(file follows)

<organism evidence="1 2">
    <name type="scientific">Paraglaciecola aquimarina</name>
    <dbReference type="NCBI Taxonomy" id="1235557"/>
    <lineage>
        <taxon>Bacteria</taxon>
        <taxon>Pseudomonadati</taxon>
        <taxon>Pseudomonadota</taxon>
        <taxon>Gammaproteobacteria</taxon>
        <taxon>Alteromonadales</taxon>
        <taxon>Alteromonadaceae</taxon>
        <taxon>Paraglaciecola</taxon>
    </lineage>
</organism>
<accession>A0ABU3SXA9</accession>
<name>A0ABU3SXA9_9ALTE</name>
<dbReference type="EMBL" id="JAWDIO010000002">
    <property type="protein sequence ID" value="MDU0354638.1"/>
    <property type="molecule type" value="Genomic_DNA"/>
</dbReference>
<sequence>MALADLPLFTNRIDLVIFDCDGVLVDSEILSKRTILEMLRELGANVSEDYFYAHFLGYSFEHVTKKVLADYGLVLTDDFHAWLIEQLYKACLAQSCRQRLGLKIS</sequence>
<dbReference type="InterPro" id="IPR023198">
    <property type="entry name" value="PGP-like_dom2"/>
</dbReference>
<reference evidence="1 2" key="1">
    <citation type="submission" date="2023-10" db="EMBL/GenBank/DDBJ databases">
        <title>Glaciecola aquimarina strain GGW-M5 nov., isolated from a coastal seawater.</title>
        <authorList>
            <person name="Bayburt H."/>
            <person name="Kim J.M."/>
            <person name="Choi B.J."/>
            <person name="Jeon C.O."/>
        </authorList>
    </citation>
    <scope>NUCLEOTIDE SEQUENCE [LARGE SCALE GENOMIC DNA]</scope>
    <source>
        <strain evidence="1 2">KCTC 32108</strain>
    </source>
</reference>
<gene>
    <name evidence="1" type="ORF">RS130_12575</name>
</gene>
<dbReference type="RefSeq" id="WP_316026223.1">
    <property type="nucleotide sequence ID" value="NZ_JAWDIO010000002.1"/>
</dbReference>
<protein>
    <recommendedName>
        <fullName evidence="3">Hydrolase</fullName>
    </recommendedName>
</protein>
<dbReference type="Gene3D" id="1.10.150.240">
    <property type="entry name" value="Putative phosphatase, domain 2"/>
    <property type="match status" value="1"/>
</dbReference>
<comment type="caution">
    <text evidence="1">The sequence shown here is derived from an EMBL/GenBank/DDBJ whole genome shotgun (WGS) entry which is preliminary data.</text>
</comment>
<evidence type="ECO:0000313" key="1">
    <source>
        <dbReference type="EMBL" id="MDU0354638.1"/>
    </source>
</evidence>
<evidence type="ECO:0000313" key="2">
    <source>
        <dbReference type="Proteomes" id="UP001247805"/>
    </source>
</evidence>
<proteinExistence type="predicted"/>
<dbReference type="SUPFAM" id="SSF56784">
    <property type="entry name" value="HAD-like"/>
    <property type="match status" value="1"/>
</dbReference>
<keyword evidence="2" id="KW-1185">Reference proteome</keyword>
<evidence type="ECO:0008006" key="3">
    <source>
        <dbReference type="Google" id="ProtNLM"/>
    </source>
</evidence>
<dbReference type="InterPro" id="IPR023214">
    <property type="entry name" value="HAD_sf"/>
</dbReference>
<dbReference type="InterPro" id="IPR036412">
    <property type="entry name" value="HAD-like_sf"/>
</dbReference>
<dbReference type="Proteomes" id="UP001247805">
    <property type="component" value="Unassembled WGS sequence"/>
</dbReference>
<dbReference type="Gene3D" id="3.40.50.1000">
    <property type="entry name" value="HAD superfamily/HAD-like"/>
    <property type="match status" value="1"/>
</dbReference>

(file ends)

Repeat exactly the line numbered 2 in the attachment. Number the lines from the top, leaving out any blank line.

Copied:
    <name type="scientific">Paraglaciecola aquimarina</name>